• Area of Emphasis: The MLS program offers three areas of emphasis 1) Healthcare, 2) Justice Systems, and 3) Homeland Security.  Students may either complete an Area of Emphasis or 9 credits of electives.
  • Graduation Requirement: Students must complete the curricular program of study and earn a cumulative GPA of 3.0 or better.
  • Benchmarks: Students are expected consult with their faculty advisor at least once a semester with to review their progress in the program of study.  More information is provided in the MLS Student Handbook. 
  • Degree Completion:  Full-time students usually complete the MLS degree in fours semester.

Curriculum Requirements

Minimum GPA of 3.0 is required.
Required Courses
LEGS 610Law and the Legal System3
LEGS 620Researching the Law3
Select two of the following:6
Administrative Legal Process
Judicial Legal Process
The Legislative Process
LEGS 660Dispute Resolution3
LEGS 700Research Capstone3
LEGS 760Administrative Ethics3
Elective Courses
Select three of the following:9
Advanced Topics
Family Law
Media and the Law
Employment Law
Commerce Law
Criminal Law and Procedure
Punishment and Corrections
Homeland Security
Immigration and Border Security
Military Justice
Healthcare Law
Long Term Care Regulation
Constitutional Law
Total Hours30

Healthcare Area of Emphasis

Required Course
LEGS 770Healthcare Law3
Select two of the following:6
Family Law
Media and the Law
Employment Law
Long Term Care Regulation
Constitutional Law
Total Hours9

Homeland Security Area of Emphasis

Required Course
LEGS 752Homeland Security3
Select two of the following:6
Media and the Law
Employment Law
Criminal Law and Procedure
Punishment and Corrections
Immigration and Border Security
Military Justice
Constitutional Law
Total Hours9

Justice System Area of Emphasis

Required Course
LEGS 750Criminal Law and Procedure3
Select two of the following:6
Media and the Law
Employment Law
Punishment and Corrections
Homeland Security
Immigration and Border Security
Military Justice
Constitutional Law
Total Hours9

Major Learning Outcomes

Master of legal studies

Students will be:

  • prepared to articulate and differentiate between the law, the courts, other legal institutions and legal actors and to define their impact on society;
  • identify sources of law;
  • develop research plans and conduct legal research;
  • prepare for and assist with civil and criminal litigation;
  • understand policymaking and rulemaking, develop and implement strategies and plans to affect policy making and rulemaking.


LEGS 610. Law and the Legal System. 3 Hours.

Introduction to the law and its functions, the structure of the U.S. legal system, and the actors in the legal system.

LEGS 620. Researching the Law. 3 Hours.

Provides experience in locating and interpreting primary and secondary legal authority; federal and state constitutions; agency rules and regulations.

LEGS 630. Law and Society. 3 Hours.

Explores the relationship between legal rules and social norms; the law's role in defining deviance and establishing social control; issues of equality; where people go to resolve disputes.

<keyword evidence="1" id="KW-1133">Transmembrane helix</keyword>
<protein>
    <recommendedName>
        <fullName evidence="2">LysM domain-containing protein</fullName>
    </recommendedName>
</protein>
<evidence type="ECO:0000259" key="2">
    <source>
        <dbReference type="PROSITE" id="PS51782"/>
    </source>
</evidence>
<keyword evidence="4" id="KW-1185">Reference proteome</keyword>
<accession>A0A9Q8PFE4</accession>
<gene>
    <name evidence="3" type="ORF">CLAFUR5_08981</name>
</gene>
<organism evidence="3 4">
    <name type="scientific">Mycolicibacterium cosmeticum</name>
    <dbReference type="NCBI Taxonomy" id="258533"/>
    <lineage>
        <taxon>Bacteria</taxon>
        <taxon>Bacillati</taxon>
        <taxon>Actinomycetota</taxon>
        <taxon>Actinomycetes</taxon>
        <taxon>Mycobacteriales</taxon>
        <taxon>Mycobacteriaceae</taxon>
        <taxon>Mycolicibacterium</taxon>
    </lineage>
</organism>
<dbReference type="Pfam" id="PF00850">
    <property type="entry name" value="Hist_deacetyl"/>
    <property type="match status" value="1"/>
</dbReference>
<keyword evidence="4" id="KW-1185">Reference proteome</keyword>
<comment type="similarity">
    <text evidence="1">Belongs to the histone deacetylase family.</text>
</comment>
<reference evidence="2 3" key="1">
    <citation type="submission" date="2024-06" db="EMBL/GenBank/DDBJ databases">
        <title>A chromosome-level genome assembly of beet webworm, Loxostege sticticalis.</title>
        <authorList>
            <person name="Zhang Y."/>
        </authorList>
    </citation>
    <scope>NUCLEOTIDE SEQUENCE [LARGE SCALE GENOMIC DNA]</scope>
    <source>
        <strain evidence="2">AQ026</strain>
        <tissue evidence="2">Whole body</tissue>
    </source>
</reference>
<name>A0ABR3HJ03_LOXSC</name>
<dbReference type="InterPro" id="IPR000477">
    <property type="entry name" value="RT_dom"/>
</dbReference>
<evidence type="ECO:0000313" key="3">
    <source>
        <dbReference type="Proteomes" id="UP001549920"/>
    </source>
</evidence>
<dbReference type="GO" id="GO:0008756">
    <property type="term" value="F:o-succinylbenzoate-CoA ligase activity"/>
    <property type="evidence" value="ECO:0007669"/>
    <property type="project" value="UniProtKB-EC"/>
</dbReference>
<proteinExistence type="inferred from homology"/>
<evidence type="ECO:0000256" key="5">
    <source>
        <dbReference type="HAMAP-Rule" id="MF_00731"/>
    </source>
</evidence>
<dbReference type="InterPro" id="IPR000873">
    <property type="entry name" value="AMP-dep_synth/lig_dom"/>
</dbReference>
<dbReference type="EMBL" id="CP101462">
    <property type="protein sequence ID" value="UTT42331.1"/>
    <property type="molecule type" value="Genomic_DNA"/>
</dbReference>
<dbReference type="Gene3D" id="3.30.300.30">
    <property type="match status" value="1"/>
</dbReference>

LEGS 640. Administrative Legal Process. 3 Hours.

Explores the role of administrative agencies in making law.

LEGS 645. Judicial Legal Process. 3 Hours.

Introduction to the structure of the U.S. judicial system. Focuses on how beliefs and social conditions influenced the development of the United States Constitution, the institution of judicial review, and judicial participation in governing.

LEGS 650. The Legislative Process. 3 Hours.

Examines how legislation develops and implications of recent legislative reform enactments and proposals.

LEGS 660. Dispute Resolution. 3 Hours.

Theoretical and practical examination of dispute resolution processes and assessment of the appropriateness of dispute resolution for particular legal disputes.

LEGS 691A-Z. Advanced Topics. 1-6 Hours.

PR: Consent. Investigation of advanced topics not covered in regularly scheduled courses.

LEGS 692. Directed Study. 1-6 Hours.

Directed study, reading, and/or research.

LEGS 695. Independent Study. 1-6 Hours.

Faculty supervised study of topics not available through regular course offerings.

LEGS 697. Research. 1-15 Hours.

PR: Consent. Research activities leading to thesis, problem report, research paper or equivalent scholarly project, or a dissertation. (Grading may be S/U.).

LEGS 699. Graduate Colloquium. 1-6 Hours.

PR: Consent. For graduate students not seeking coursework credit but who wish to meet residency requirements, use of the University's facilities, and participate in its academic and cultural programs. Note: Graduate students who are not actively involved in coursework or research are entitled, through enrollment in their department's 699/799 Graduate Colloquium to consult with graduate faculty, participate in both formal and informal academic activities sponsored by their program, and retain all of the rights and privileges of duly enrolled students. Grading is P/F; colloquium credit may not be counted against credit requirements for masters programs. Registration for one credit of 699/799 graduate colloquium satisfies the University requirement of registration in the semester in which graduation occurs.